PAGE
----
Holiday Safety Tips For Decorating Your Tree And Home

Christmas Lights |

While I try to keep things fun and lighthearted here on the Ornament Shop Christmas Blog, I also feel it’s essential to take a moment every now and again to discuss the importance of holiday safety.

I’ve talked about holiday fire safety in a previous post and deeply recommend giving it a look before you read any further. Hundreds of home fires start with Christmas trees, and I want to do everything I can to help bring that number down to zero.

Of course, there’s more to holiday safety than fire prevention! So as you prepare to hang your Christmas ornaments, run your lights, and set up your favorite inflatable yard decorations, keep these simple tips in mind to stay safe this winter.

Always use the right tools for the job.

When you’re decorating your home, it’s important that you always use the right tools for the job.

If you’re hanging lights, use a wooden or fiberglass ladder instead of a metal one. Metal ladders conduct electricity and can be very dangerous when working with long strings of lights. Using a wooden or fiberglass ladder will greatly reduce the risk of electric shock.

You also want to be sure your ladder is long enough. It should extend a minimum of three feet past the edge of your roof. Make sure the area at the base of the ladder is clear of clutter and away from a door. If it looks unsafe, chances are it is unsafe – trust that instinct!

Likewise, you want to dress the part! Wear a good pair of waterproof boots with a good tread. It’s recommended that you work with a set of electrical insulating gloves whenever you work with lights and wiring.

Finally, never decorate alone. If you need to use a stepstool or ladder, it’s much safer when you have a friend or family member hold it steady for you. Having someone else on-hand can help prevent mistakes and could be life-saving in the case of a serious mishap.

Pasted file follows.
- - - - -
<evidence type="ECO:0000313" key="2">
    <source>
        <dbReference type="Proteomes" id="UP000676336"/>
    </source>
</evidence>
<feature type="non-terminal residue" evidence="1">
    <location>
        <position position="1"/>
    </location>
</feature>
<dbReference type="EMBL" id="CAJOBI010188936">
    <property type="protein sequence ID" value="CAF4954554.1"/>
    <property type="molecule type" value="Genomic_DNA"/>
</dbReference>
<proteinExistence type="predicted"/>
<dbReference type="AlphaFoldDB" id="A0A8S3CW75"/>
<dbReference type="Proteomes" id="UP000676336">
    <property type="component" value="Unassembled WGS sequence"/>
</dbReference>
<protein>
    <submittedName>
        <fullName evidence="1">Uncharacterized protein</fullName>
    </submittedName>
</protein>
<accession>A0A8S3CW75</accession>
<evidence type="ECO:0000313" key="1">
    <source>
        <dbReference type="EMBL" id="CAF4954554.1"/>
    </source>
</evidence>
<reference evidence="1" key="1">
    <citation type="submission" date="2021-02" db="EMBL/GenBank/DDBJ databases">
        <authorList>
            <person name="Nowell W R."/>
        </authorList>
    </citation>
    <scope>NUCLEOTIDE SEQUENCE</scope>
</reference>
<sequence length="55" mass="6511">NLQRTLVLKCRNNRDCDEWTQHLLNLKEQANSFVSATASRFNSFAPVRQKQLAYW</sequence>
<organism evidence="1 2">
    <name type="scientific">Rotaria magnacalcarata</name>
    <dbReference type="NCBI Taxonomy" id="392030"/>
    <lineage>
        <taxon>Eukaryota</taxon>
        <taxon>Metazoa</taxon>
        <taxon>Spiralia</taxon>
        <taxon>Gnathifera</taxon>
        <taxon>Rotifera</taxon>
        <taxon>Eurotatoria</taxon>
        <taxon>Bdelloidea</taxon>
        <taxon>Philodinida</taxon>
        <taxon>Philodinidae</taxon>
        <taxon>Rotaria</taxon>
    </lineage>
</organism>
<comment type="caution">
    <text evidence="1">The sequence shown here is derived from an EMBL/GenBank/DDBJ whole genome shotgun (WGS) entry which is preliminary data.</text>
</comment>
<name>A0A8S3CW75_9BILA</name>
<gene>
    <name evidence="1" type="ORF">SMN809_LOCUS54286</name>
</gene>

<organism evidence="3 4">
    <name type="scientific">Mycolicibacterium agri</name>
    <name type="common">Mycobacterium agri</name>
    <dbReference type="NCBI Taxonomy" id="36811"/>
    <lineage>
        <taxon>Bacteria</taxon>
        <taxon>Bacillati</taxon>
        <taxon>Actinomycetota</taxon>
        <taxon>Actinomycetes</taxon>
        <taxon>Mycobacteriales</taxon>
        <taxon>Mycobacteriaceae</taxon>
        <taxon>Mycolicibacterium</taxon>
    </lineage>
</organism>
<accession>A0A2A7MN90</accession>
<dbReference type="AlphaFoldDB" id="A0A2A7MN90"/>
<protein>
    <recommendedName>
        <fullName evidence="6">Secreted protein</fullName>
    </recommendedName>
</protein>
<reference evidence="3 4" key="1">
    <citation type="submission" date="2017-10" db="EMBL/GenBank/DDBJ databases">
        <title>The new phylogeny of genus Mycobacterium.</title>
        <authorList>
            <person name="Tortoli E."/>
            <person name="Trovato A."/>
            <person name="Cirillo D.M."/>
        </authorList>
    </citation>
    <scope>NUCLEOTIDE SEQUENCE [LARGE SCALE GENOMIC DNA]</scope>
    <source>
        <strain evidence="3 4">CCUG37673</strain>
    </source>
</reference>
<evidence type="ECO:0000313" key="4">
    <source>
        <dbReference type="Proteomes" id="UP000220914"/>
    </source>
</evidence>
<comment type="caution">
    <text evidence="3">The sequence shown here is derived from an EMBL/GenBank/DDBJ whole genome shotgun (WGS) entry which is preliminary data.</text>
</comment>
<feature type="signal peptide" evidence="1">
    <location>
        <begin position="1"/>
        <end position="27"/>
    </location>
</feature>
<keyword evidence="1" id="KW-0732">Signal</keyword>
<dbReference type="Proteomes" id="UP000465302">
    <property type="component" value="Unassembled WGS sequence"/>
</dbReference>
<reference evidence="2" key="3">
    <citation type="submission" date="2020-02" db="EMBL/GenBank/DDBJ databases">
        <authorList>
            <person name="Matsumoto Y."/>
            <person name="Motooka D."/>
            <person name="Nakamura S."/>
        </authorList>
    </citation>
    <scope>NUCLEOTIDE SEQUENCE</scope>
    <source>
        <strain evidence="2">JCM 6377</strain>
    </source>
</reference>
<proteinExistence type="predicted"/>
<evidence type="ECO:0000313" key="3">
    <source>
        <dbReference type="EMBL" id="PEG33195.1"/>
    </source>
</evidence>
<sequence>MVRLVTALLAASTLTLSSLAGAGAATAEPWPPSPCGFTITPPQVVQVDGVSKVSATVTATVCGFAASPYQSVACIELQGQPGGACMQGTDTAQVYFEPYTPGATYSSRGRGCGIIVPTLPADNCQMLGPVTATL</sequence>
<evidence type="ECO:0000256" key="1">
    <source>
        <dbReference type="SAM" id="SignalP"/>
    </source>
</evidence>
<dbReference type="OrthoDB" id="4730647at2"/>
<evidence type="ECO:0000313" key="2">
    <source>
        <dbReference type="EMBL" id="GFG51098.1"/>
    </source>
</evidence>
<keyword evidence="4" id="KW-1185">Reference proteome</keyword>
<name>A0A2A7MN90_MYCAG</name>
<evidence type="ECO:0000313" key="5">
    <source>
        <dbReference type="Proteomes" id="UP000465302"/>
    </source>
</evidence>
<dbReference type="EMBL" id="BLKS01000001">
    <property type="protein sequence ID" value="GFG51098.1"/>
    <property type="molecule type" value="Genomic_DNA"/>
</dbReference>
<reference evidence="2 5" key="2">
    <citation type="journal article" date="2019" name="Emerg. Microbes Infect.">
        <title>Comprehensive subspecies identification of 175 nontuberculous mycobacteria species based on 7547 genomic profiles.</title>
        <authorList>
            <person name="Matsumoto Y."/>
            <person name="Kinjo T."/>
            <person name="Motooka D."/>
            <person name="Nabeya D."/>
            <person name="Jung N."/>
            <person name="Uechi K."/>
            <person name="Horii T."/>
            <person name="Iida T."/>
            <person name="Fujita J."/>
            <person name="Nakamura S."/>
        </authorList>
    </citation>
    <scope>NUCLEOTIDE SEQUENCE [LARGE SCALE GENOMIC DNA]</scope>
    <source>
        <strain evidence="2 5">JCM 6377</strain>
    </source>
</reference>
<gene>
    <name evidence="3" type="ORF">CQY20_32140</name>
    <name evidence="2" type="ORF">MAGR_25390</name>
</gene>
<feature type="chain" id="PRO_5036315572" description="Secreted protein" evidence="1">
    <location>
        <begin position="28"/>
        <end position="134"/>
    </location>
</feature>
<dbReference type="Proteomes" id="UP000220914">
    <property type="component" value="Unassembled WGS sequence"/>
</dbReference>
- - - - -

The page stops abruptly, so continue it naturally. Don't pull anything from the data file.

Plan ahead and pay close attention to your environment.

Taking time to organize your decorations and tools is more than just a time saver – it can help keep you safe, too! You’ll be less tempted to use a screwdriver as a hammer or a bucket as a stepstool if you round-up everything you need ahead of time.

This will also help you avoid making common (and dangerous) mistakes. For instance, you’ll want to keep lights, wires, and extension cords away from water, puddles, and snow. Be sure you’re working in a well-lit environment, away from powerlines and other potential hazards. Taking a few extra minutes to plan everything out will make for a much safer decorating experience.

Use LED lights when decorating your tree and home.

LED stands for “Light-Emitting Diode.” You’ve almost certainly seen them before; they’re super popular nowadays due to their energy efficiency and long lifespan. But there’s another benefit to using LEDs when decorating your tree and home: They run much cooler than incandescent lighting!
Because LEDs are literally cool-to-the-touch, there’s a substantially reduced risk of fire. Likewise, LEDs are made from epoxy lenses instead of glass, making them more durable and less prone to shattering!

LED lights can be used indoors and outdoors, but if you intend to use them outdoors, check the packaging to be sure they are rated for outdoor use!
Outdoor lights need to be much more rugged than indoor lights, as they have to withstand the elements, including rain and snow. Labels from nationally recognized laboratories (such as Underwriter Laboratories, or UL) ensure the decorations meet safety requirements for outdoor usage. For example, UL’s red holographic label signifies the lights are safe for indoor and outdoor usage.

Inspect all lights and wiring before you plug them in (even if they’re brand new).

It’s important to inspect all ornaments, lights, and decorations that plug-in to an outlet before you connect them to a power source. Watch out for torn and frayed wires, loose connections, cracked plugs and sockets, broken bulbs, or any other damage. If you find any electric decorations with these issues, they should be thrown out, retired, or replaced.

One more thing: You’ll want to inspect all bulb sockets. Every socket should have a bulb, even if it’s a non-working socket, to help reduce the risk of an electrical fire.

Keep a close eye on pets and small children.

Be mindful of pets and small children! They’ll want to play with all of the shiny decorations and lights, but shouldn’t. Broken glass ornaments can be a serious health risk if not cleaned up right away, and smaller decorations can be a choking hazard. These adornments should be hung high up and away from pets and kids.

Likewise, some ornaments and decorations may contain chemicals or sharp pieces that could be harmful to pets and children. Keep these perched securely on the higher branches and shelves of your home in the name of safety.

Do you have any holiday decorating safety tips? I’d love to hear them! Let us know in the comments.

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